I did not invisage it beforehand, but at this point in my life I became one of the actors who played Robinson Crusoe in film, with Virginia McKenna taking the part of Man Friday. It would come across rather well on a chat show.  The audience would be taken unawares and we could meet the other actors who took the same parts after us. I am sure they were stranded on warmer desert islands.

Losing a milk tooth when you are twelve-and-a-half years old is really rather embarrassing. When you are in the middle of appearing in a feature film it’s disastrous. Not only was the gap sore but since it was an upper tooth at the front of my mouth the continuity of the whole movie was blown.  I think today they may have tried to fit a bridge but Claude Whatham, the Director decided he would just have to live with the problem. I spent the next few days trying not to let my teeth show, but even today, all these years later, those who know the film well comment on the fact that I lost an eye tooth.

Virginia McKenna playing Man Friday in 1973 ~ photo: Daphne Neville

As it was, I had to concentrate on pushing the hideously heavy Holly Howe rowing boat away from our desert island in the scene when I bid farewell to Virginia McKenna who was galantly playing Man Friday. This was more tricky than it would be in real life as the massive 35mm camera, the Cameraman and Sound Recordist where in the boat with Virginia. The water was cold, the rocks rather slippy.

And I had the telescope in my hand. This was in order to deliver Arthur Ransome’s line, ‘Duffer. That’s with looking too hard. Try the other eye,’ whilst lowering the telescope to wipe away a tear. I’m afraid that what came out was ‘That’s for looking too hard.’  I busy thinking of terribly sad things, all geared up to produce the tears, when glycerine was produced and carefully blown into my eyes. The most enormous tears, far more difficult to contain than real ones, gushed forth. And I think that the Wardrobe Master must have forgotten about a hanky. You can tell that the square of white cotton I had tucked in my knickers is just a frayed piece of cloth.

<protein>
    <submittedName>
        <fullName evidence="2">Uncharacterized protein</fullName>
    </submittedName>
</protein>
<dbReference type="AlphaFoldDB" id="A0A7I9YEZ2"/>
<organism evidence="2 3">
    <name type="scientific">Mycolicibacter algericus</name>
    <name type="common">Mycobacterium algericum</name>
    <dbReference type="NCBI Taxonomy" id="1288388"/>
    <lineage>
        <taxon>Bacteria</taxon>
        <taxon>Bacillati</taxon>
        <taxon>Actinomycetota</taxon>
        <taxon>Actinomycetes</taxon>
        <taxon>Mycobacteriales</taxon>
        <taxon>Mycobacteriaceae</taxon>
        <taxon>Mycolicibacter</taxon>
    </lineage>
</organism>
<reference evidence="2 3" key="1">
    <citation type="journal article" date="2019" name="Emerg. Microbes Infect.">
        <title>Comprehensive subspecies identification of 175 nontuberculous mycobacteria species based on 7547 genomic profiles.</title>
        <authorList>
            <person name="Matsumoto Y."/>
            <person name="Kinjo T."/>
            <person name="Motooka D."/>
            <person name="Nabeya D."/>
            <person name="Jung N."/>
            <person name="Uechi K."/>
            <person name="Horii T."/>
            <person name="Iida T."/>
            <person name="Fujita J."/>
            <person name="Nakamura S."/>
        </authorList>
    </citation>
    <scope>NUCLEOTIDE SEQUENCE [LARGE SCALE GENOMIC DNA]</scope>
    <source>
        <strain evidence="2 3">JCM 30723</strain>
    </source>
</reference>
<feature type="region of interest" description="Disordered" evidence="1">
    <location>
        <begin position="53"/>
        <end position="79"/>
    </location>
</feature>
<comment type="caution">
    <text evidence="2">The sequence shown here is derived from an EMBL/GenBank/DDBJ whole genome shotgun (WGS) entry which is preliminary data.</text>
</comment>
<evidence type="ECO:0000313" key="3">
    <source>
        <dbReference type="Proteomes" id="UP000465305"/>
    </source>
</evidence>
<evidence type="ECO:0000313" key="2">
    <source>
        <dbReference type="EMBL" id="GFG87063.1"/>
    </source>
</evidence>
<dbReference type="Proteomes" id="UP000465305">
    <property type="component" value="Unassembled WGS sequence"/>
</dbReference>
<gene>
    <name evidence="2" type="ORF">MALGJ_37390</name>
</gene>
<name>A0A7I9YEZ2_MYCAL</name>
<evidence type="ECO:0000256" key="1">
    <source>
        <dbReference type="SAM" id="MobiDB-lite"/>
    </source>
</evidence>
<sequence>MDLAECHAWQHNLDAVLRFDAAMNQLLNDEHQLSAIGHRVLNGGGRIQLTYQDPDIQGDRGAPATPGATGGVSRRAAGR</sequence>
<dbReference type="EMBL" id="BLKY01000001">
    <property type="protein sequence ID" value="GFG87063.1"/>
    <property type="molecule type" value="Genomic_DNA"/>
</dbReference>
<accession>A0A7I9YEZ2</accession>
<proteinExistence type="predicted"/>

Daniel Defoe’s hero Robinson Crusoe has been portrayed on the big screen by Douglas Fairbanks, Dan O’Herlihy – who earned an Oscar nomination for playing the part in 1952, Aidan Quinn, Pierce Brosnan and me. Or rather me playing Titty being Robinson Crusoe. Oh, dear, Oh dear.

The scene opens with Titty sitting on a biscuit tin, reading from her log. ‘Twenty-five years ago this day, I Robinson Crusoe, was wreck-ed on this desolate place.’ The fact that I had missed the -ed from wrecked was real. I hadn’t written the word down properly.  As you can see in my actual diary there was then a dash ______ . At this point I flung myself  to the ground and dragged my exhausted body into the camp grasping my throat so as to portray the fact that Robinson Crusoe was virtually dying of thirst.

I hauled myself to my feet by grabbing the forked stick by the fire. What I didn’t realise was that Graham Ford, the Sound Recordist had hidden his microphone there. You can still hear the sound crunch as I grasp the crossbar that held the kettle. He was a perfectionist and, despite my apologies, was really rather annoyed about it.

‘Make a good place for a camp,’ Titty declares heartily, whilst looking around. ‘I’ll build my hut here out of  branches and moss.’ And so continued my solo performance. ‘Can’t have two tents for one ship-wrecked mariner.’

As I have mentioned before my mother is very theatrical. In her eyes this was my great soliloquy. The most embarrassing thing I have to admit is that for ages after the film, during my sensitive teenage years, Mum would insist that I used this scene as my audition piece.  Can you imagine? It was dotty. Instead of something appropriate for a young girl, like a scene from I Capture the Castle, which Virginia McKenna had been in, or even something from Shakespeare such as Romeo and Juliet, I would fling myself to the floor of the audition space and enact Titty playing a bearded man. Even now I blush as I remember doing all this in front of five amazed executives, who had never seen Swallows and Amazons. They were looking for nothing more than a normal girl – to be in an advertisement for Parker Knoll armchairs.

Have you ever read the book?  I don’t think many nine-year-olds would manage it. Despite the impression given by the poster above there are no girls in it. It’s about slavery. And cannibals. And rearing goats.

Douglas Fairbanks’ film was released in 1932, too late for Titty. The Adventures of Robinson Crusoe was released as a movie in 1922 and in 1929. I wonder if Arthur Ransome ever saw either version? I have to say that if there is every a Hollywood line-up of actors who have played the part I want to be included in it. I might make up for the ignomity I suffered.